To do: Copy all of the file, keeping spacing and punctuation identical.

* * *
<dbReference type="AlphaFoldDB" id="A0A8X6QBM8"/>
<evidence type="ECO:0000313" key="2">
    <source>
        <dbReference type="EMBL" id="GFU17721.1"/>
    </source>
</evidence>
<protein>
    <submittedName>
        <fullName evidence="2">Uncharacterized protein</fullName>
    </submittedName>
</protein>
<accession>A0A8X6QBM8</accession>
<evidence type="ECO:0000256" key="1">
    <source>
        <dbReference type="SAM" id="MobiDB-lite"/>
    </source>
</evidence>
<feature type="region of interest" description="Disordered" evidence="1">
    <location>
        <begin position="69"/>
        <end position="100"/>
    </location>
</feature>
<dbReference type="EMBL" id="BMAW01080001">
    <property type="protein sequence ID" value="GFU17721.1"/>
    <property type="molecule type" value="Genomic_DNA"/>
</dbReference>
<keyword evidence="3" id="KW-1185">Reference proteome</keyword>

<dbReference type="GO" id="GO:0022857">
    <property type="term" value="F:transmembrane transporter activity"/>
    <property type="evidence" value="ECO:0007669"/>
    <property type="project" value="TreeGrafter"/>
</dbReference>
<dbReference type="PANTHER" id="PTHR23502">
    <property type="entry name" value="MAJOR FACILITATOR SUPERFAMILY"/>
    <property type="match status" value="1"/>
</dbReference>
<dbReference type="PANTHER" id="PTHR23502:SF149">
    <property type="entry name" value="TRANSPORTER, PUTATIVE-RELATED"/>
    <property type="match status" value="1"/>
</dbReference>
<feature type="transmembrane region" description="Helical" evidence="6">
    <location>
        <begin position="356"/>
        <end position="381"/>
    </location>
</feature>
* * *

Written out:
<dbReference type="AlphaFoldDB" id="A0A8X6QBM8"/>
<evidence type="ECO:0000313" key="2">
    <source>
        <dbReference type="EMBL" id="GFU17721.1"/>
    </source>
</evidence>
<protein>
    <submittedName>
        <fullName evidence="2">Uncharacterized protein</fullName>
    </submittedName>
</protein>
<accession>A0A8X6QBM8</accession>
<evidence type="ECO:0000256" key="1">
    <source>
        <dbReference type="SAM" id="MobiDB-lite"/>
    </source>
</evidence>
<feature type="region of interest" description="Disordered" evidence="1">
    <location>
        <begin position="69"/>
        <end position="100"/>
    </location>
</feature>
<dbReference type="EMBL" id="BMAW01080001">
    <property type="protein sequence ID" value="GFU17721.1"/>
    <property type="molecule type" value="Genomic_DNA"/>
</dbReference>
<keyword evidence="3" id="KW-1185">Reference proteome</keyword>

<dbReference type="GO" id="GO:0022857">
    <property type="term" value="F:transmembrane transporter activity"/>
    <property type="evidence" value="ECO:0007669"/>
    <property type="project" value="TreeGrafter"/>
</dbReference>
<dbReference type="PANTHER" id="PTHR23502">
    <property type="entry name" value="MAJOR FACILITATOR SUPERFAMILY"/>
    <property type="match status" value="1"/>
</dbReference>
<dbReference type="PANTHER" id="PTHR23502:SF149">
    <property type="entry name" value="TRANSPORTER, PUTATIVE-RELATED"/>
    <property type="match status" value="1"/>
</dbReference>
<feature type="transmembrane region" description="Helical" evidence="6">
    <location>
        <begin position="356"/>
        <end position="381"/>
    </location>
</feature>